Diary Entry

Traffic in the city of Medellín is not as bad as I feared when we came back to civilization from the Cauca region. I just have to be careful not to accidentally tie up one of the countless motorcyclists around me.

I found a commercial, secured parking lot not far from Olya Herrera National Airport. We park the car there and pack our things. We only stay in Medellín for one day, then we fly to Bahía Solano. The place is located on the Pacific coast of Colombia and no road leads there, because the vast jungle of Utria lies in between.

We spend two nights in an accommodation near the national airport of Medellín. There we get to know Larry and Kiara, with whom Uwe and I drink a few beers and engage in Colombian-Teutonic cultural exchange.

With a small propeller plane we fly from the local airport Medellín to the Pacific coast of Bahía Solano. We cross the area of Utria, a huge jungle without roads, but with many rivers and isolated villages of indigenous people.




We land on a runway near the small town of Mutis, where the luggage is handed to us directly from the plane. Then it’s a tuk tuk ride for an hour along a very broken path full of mud and potholes.



On a wheel halfway to the abyss, the tuk tuk fights its way past waters where caimans are watching us curiously (or hungry?).


Drive through the forest to the coastal village of El Valle and then a little further to El Almejal beach. Our hostel is waiting for us there.

Hostal Utria is a beautiful bamboo construction near the beach. Spread over three floors, there are beautifully appointed rooms with enough privacy to feel comfortable and enough open space to feel part of the jungle. We can see straight across the pool to the bush.



On the roof terrace there is a kitchen for everyone and hammocks to relax in, while a few hundred meters you can see the waves breaking on the beach.

Overnight Tip!

An alternative luxury hostel between jungle and beach



Jon and Katharina are lovely hosts. The pretty young woman takes care of everything and arranges tours for us. She also serves Leon on his first night at a bar. Her Austrian panache is a fun surprise in this remote part of the world.

Her husband Jon owns the facility and he’s happy to buy us a cane schnapps once in a while.



We drop off our stuff and jump into the Pacific. Leon is thrilled to have sand and sea under his feet again. The water is incredibly warm, although dark in color, the ocean stretches to infinity, and there are high waves and breaks.

We smell the mixture of the salty air of the sea and the floral aroma of a sea of tropical plants. Coconut palms grow on the beach, over which small crabs dart and tiny hermit crabs crawl in dark snail shells. Pelicans soar low over the waves.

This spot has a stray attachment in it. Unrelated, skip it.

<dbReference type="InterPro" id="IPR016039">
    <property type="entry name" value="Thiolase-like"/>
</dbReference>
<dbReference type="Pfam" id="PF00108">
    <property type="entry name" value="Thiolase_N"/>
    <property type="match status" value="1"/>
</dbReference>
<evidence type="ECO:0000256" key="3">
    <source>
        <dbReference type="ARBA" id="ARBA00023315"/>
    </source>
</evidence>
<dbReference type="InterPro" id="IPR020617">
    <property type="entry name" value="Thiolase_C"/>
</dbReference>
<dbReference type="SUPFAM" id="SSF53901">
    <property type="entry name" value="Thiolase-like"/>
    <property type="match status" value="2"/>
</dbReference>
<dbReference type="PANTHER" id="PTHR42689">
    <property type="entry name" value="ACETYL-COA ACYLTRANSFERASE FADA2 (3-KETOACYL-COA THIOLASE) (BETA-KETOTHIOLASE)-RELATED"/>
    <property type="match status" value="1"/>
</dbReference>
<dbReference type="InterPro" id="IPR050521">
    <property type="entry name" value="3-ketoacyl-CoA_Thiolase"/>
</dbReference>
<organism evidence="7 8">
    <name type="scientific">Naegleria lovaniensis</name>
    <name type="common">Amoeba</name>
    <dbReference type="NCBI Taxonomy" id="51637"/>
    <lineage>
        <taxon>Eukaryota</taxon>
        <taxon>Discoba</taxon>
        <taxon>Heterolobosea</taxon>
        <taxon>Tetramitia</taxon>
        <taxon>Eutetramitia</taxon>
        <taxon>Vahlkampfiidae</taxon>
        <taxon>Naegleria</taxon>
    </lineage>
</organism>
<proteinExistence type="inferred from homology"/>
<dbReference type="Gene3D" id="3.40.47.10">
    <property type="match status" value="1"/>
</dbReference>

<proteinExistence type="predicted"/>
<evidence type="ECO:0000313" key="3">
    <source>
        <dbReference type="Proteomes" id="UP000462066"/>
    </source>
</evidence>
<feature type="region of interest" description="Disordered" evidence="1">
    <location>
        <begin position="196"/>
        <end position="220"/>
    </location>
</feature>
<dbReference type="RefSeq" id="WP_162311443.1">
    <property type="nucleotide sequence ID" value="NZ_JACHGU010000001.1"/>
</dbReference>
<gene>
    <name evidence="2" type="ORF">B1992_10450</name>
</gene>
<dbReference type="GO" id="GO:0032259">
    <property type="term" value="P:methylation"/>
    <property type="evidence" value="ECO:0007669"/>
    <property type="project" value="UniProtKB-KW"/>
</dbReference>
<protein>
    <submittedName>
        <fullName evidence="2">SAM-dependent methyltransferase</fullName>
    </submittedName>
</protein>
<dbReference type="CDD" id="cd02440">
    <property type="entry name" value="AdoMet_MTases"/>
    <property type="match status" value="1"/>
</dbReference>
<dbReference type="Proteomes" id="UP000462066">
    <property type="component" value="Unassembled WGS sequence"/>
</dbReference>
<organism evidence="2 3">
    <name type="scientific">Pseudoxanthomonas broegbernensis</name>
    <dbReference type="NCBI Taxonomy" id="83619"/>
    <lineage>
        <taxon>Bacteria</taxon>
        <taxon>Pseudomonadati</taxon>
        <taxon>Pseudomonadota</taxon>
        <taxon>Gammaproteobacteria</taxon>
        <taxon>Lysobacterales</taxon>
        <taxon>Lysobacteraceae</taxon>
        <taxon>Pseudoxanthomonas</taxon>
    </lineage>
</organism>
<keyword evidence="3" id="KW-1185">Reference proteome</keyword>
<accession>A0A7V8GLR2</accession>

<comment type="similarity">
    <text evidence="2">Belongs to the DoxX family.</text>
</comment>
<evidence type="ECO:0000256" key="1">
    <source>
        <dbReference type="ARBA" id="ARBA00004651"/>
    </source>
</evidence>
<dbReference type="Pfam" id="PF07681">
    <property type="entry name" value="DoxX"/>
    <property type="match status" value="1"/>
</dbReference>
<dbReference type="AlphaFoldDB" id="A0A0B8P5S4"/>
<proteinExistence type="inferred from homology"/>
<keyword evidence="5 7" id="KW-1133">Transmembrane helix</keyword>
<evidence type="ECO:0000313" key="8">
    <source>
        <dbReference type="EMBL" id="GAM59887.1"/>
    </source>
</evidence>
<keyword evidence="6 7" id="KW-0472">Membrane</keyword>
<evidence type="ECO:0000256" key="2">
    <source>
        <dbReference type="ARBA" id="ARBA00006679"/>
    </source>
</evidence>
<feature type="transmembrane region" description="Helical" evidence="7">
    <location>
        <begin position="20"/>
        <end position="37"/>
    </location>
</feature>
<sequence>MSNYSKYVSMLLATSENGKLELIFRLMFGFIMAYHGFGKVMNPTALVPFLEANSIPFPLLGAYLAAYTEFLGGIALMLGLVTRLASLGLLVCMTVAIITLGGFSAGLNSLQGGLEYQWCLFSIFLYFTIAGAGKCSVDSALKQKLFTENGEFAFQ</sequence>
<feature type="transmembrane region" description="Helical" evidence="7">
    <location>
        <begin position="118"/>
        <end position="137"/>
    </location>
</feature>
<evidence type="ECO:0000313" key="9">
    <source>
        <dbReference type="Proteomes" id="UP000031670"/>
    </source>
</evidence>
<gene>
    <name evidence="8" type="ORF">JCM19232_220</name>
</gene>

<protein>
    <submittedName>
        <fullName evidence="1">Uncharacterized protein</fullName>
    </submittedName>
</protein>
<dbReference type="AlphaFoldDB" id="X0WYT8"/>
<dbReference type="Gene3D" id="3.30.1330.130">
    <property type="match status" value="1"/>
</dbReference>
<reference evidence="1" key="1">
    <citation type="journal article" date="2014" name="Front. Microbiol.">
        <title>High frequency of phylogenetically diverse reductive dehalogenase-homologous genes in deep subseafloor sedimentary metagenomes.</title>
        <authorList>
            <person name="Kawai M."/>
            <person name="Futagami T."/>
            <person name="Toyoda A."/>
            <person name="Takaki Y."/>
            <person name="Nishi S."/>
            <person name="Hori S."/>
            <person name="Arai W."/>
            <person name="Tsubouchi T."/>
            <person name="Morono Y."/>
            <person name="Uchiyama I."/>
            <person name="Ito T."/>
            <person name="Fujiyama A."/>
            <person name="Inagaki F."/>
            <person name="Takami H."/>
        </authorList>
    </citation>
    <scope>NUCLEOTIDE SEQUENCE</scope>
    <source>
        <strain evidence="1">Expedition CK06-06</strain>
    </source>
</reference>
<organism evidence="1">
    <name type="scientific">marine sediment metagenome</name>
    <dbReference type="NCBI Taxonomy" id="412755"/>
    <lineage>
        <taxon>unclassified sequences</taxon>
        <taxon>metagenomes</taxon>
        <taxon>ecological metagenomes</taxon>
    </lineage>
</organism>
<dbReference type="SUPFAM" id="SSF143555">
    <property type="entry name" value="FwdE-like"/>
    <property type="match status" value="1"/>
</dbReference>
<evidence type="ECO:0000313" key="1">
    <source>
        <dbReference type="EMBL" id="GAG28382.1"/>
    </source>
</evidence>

There is a beach bar with food next to our hostel and we befriend directly Santiago, a former lawyer from Bogotá who runs everything here.

We use this bar extensively, eating fish and rice with patacones and drinking Club Columbiana while the sun goes down.






One evening when we were sitting in the restaurant near Santiago, the Belgian Pierre, whom we met in our tuk tuk, approached us. He says that baby turtles are being released into the wild on the beach. We jump up immediately, leaving Santiago in charge of our valuables, to run headlong for the water with Leon under our arms.

It is a touching sight to see the small reptiles on their arduous journey across the sand into the waves. There are people here who can locate turtle nests by hearing the sounds of hatching babies in the sand.

The sand is shoveled away and the little turtles can crawl into the water protected from predators on land. You can see the exertion of the little ones and those who reach the water are first rinsed properly. With a bit of bad luck, they have to cover most of the way all over again, while others use the power of the water to let themselves be carried into the sea. We wish the little ones all the best.




From the beach bar we go to the bar of our hostel, where there is music and a wide range of drinks. After Leon sleeps, Uwe, Sara and I finally have the opportunity to lead some social life again.

We can exchange stories and drink cocktails with the other guests until late at night.



We spent many days on the beach and walk it to the jungle end. A few hostels and cabins line this beach, but it’s not very busy. The sea is not very inviting for swimming as the water is shallow and the waves are very high. But it is perfect for surfers. If I had had time for myself, I would also take a surfboard.

There is a lot to do for my camera. Be it the sunsets, the waves or the fauna and flora: there are always unique motifs. As we sit at Santiago’s again and drink beer, a group of young women appears who have just returned from swimming. I rush to them as they offer wonderful subjects against the setting sun. I am not disappointed, the women have a lot of fun and we take great photos together.



We don’t just hang around on the beach. From El Almejal beach we can walk to El Valle for shopping. The village is small but has a few things to offer.

I also go on expeditions with Uwe. With a guide we explore the jungle and its dark denizens at night. Here we see numerous spiders, snakes and frogs.

In addition, we all go up the river together in a boat into the jungle. There we get to know the Embara people and spend a day in one of their villages.

On our last day, one of the “neighbors” happened to be celebrating his birthday. Even before that there was a lot going on in the bar and at midnight I go to the beach with the others. There is a fire burning, music is played and there is also dancing. It’s a nice way to end our stay in paradise on the Pacific Ocean before heading back to Medellín.



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